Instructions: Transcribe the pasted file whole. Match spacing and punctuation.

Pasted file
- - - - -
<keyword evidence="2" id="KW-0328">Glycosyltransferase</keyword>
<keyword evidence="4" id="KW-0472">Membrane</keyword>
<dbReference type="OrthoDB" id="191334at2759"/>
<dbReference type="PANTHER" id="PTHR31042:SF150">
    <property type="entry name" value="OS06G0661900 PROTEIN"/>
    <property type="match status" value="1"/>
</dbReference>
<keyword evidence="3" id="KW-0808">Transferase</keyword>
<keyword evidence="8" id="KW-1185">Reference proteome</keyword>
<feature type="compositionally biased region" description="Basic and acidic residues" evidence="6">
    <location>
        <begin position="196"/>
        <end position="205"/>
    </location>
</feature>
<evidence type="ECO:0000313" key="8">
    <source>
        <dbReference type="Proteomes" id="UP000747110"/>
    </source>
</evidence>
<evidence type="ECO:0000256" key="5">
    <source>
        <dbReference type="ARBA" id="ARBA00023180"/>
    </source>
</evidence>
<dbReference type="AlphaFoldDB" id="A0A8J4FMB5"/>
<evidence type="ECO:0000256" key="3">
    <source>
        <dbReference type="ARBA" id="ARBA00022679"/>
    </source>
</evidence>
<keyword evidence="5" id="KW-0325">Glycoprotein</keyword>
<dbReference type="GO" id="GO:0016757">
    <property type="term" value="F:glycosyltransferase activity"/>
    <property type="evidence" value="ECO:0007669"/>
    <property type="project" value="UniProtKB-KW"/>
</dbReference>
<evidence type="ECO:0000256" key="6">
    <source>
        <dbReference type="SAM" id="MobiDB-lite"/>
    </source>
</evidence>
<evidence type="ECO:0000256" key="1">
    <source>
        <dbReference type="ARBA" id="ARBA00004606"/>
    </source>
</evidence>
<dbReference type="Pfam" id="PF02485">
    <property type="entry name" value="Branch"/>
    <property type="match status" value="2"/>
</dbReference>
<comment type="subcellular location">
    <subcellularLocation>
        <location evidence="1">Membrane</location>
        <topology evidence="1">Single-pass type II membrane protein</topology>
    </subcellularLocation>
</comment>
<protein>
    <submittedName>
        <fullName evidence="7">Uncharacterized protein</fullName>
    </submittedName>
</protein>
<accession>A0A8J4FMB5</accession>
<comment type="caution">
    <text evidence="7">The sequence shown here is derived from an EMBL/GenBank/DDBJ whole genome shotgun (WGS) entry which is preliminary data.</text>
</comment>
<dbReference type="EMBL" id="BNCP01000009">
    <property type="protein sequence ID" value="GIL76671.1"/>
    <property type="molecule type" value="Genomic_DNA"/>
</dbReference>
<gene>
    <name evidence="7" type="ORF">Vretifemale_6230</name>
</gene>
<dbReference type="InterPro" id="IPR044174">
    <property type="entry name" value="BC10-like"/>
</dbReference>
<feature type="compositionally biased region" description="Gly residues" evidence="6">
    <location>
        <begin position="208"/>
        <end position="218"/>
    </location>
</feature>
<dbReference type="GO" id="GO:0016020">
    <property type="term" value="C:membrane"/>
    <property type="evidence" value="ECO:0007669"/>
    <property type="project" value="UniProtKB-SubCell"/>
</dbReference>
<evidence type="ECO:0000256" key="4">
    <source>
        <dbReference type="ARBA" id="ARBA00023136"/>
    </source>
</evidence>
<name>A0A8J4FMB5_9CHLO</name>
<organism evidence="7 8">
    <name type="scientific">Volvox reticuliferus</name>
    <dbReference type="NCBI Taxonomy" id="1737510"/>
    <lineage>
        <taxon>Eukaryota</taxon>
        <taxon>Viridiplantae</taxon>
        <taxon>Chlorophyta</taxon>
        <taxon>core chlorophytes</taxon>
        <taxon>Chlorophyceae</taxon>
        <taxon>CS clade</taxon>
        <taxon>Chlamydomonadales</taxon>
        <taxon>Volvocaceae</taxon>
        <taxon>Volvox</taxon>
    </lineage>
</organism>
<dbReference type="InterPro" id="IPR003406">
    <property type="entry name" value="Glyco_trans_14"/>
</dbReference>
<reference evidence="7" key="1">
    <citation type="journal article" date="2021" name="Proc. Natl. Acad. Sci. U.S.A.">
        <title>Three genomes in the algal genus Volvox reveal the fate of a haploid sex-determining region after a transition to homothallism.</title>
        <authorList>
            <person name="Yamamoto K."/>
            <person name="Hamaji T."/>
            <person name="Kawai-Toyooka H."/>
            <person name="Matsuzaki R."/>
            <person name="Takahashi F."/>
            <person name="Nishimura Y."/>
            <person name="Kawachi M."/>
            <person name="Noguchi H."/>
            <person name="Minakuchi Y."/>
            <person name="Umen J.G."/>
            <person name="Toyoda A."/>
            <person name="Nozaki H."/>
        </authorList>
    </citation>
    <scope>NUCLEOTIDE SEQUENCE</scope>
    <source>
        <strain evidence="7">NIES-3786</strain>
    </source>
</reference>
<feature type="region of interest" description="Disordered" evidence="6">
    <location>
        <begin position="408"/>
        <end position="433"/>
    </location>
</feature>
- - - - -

<keyword evidence="2" id="KW-0328">Glycosyltransferase</keyword>
<keyword evidence="4" id="KW-0472">Membrane</keyword>
<dbReference type="OrthoDB" id="191334at2759"/>
<dbReference type="PANTHER" id="PTHR31042:SF150">
    <property type="entry name" value="OS06G0661900 PROTEIN"/>
    <property type="match status" value="1"/>
</dbReference>
<keyword evidence="3" id="KW-0808">Transferase</keyword>
<keyword evidence="8" id="KW-1185">Reference proteome</keyword>
<feature type="compositionally biased region" description="Basic and acidic residues" evidence="6">
    <location>
        <begin position="196"/>
        <end position="205"/>
    </location>
</feature>
<evidence type="ECO:0000313" key="8">
    <source>
        <dbReference type="Proteomes" id="UP000747110"/>
    </source>
</evidence>
<evidence type="ECO:0000256" key="5">
    <source>
        <dbReference type="ARBA" id="ARBA00023180"/>
    </source>
</evidence>
<dbReference type="AlphaFoldDB" id="A0A8J4FMB5"/>
<evidence type="ECO:0000256" key="3">
    <source>
        <dbReference type="ARBA" id="ARBA00022679"/>
    </source>
</evidence>
<keyword evidence="5" id="KW-0325">Glycoprotein</keyword>
<dbReference type="GO" id="GO:0016757">
    <property type="term" value="F:glycosyltransferase activity"/>
    <property type="evidence" value="ECO:0007669"/>
    <property type="project" value="UniProtKB-KW"/>
</dbReference>
<evidence type="ECO:0000256" key="6">
    <source>
        <dbReference type="SAM" id="MobiDB-lite"/>
    </source>
</evidence>
<evidence type="ECO:0000256" key="1">
    <source>
        <dbReference type="ARBA" id="ARBA00004606"/>
    </source>
</evidence>
<dbReference type="Pfam" id="PF02485">
    <property type="entry name" value="Branch"/>
    <property type="match status" value="2"/>
</dbReference>
<comment type="subcellular location">
    <subcellularLocation>
        <location evidence="1">Membrane</location>
        <topology evidence="1">Single-pass type II membrane protein</topology>
    </subcellularLocation>
</comment>
<protein>
    <submittedName>
        <fullName evidence="7">Uncharacterized protein</fullName>
    </submittedName>
</protein>
<accession>A0A8J4FMB5</accession>
<comment type="caution">
    <text evidence="7">The sequence shown here is derived from an EMBL/GenBank/DDBJ whole genome shotgun (WGS) entry which is preliminary data.</text>
</comment>
<dbReference type="EMBL" id="BNCP01000009">
    <property type="protein sequence ID" value="GIL76671.1"/>
    <property type="molecule type" value="Genomic_DNA"/>
</dbReference>
<gene>
    <name evidence="7" type="ORF">Vretifemale_6230</name>
</gene>
<dbReference type="InterPro" id="IPR044174">
    <property type="entry name" value="BC10-like"/>
</dbReference>
<feature type="compositionally biased region" description="Gly residues" evidence="6">
    <location>
        <begin position="208"/>
        <end position="218"/>
    </location>
</feature>
<dbReference type="GO" id="GO:0016020">
    <property type="term" value="C:membrane"/>
    <property type="evidence" value="ECO:0007669"/>
    <property type="project" value="UniProtKB-SubCell"/>
</dbReference>
<evidence type="ECO:0000256" key="4">
    <source>
        <dbReference type="ARBA" id="ARBA00023136"/>
    </source>
</evidence>
<name>A0A8J4FMB5_9CHLO</name>
<organism evidence="7 8">
    <name type="scientific">Volvox reticuliferus</name>
    <dbReference type="NCBI Taxonomy" id="1737510"/>
    <lineage>
        <taxon>Eukaryota</taxon>
        <taxon>Viridiplantae</taxon>
        <taxon>Chlorophyta</taxon>
        <taxon>core chlorophytes</taxon>
        <taxon>Chlorophyceae</taxon>
        <taxon>CS clade</taxon>
        <taxon>Chlamydomonadales</taxon>
        <taxon>Volvocaceae</taxon>
        <taxon>Volvox</taxon>
    </lineage>
</organism>
<dbReference type="InterPro" id="IPR003406">
    <property type="entry name" value="Glyco_trans_14"/>
</dbReference>
<reference evidence="7" key="1">
    <citation type="journal article" date="2021" name="Proc. Natl. Acad. Sci. U.S.A.">
        <title>Three genomes in the algal genus Volvox reveal the fate of a haploid sex-determining region after a transition to homothallism.</title>
        <authorList>
            <person name="Yamamoto K."/>
            <person name="Hamaji T."/>
            <person name="Kawai-Toyooka H."/>
            <person name="Matsuzaki R."/>
            <person name="Takahashi F."/>
            <person name="Nishimura Y."/>
            <person name="Kawachi M."/>
            <person name="Noguchi H."/>
            <person name="Minakuchi Y."/>
            <person name="Umen J.G."/>
            <person name="Toyoda A."/>
            <person name="Nozaki H."/>
        </authorList>
    </citation>
    <scope>NUCLEOTIDE SEQUENCE</scope>
    <source>
        <strain evidence="7">NIES-3786</strain>
    </source>
</reference>
<feature type="region of interest" description="Disordered" evidence="6">
    <location>
        <begin position="408"/>
        <end position="433"/>
    </location>
</feature>